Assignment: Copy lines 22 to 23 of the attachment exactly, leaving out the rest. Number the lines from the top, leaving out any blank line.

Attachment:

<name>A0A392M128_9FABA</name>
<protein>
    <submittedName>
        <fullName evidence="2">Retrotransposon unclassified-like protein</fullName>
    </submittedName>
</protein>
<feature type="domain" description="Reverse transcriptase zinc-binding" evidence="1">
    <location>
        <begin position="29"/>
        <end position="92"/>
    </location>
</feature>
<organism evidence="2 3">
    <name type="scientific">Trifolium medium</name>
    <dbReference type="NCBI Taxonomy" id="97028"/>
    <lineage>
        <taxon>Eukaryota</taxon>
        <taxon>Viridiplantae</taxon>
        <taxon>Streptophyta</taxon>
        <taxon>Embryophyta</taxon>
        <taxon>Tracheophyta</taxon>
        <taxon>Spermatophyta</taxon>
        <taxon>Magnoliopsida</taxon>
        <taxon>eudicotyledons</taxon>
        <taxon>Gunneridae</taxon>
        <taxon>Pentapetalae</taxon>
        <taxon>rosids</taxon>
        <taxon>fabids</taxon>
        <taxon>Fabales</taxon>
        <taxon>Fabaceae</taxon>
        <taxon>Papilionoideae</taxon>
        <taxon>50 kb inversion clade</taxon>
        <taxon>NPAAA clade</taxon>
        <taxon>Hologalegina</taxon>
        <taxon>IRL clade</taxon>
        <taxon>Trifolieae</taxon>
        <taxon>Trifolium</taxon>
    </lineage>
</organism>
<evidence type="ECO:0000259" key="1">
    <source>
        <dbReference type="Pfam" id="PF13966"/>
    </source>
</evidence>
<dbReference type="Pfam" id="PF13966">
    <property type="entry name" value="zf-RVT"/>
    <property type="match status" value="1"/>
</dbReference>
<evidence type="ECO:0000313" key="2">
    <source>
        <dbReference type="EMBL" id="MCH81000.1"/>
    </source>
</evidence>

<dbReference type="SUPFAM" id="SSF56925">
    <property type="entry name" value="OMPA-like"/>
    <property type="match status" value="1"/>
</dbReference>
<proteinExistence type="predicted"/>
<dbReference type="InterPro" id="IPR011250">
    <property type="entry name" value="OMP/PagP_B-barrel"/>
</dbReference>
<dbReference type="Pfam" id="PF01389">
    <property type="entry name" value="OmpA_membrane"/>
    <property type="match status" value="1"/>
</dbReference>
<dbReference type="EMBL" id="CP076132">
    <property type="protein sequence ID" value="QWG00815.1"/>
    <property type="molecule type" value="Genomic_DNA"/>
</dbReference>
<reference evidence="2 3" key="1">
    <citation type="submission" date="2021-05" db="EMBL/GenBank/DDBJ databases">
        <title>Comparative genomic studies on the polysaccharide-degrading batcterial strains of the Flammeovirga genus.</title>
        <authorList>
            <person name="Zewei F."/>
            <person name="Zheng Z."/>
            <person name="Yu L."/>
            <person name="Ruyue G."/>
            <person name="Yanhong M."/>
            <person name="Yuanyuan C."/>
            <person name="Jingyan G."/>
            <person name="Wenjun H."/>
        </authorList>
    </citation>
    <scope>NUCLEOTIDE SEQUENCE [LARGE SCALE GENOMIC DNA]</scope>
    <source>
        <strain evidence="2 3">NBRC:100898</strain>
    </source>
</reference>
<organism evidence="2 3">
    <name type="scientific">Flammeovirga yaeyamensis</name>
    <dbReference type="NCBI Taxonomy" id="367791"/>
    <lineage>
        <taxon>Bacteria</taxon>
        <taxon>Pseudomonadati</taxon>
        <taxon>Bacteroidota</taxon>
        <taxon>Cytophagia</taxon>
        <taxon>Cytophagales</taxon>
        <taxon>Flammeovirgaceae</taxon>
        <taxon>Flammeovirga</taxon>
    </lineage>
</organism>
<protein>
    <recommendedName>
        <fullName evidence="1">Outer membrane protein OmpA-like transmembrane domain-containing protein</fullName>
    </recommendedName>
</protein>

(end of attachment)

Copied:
        <taxon>Spermatophyta</taxon>
        <taxon>Magnoliopsida</taxon>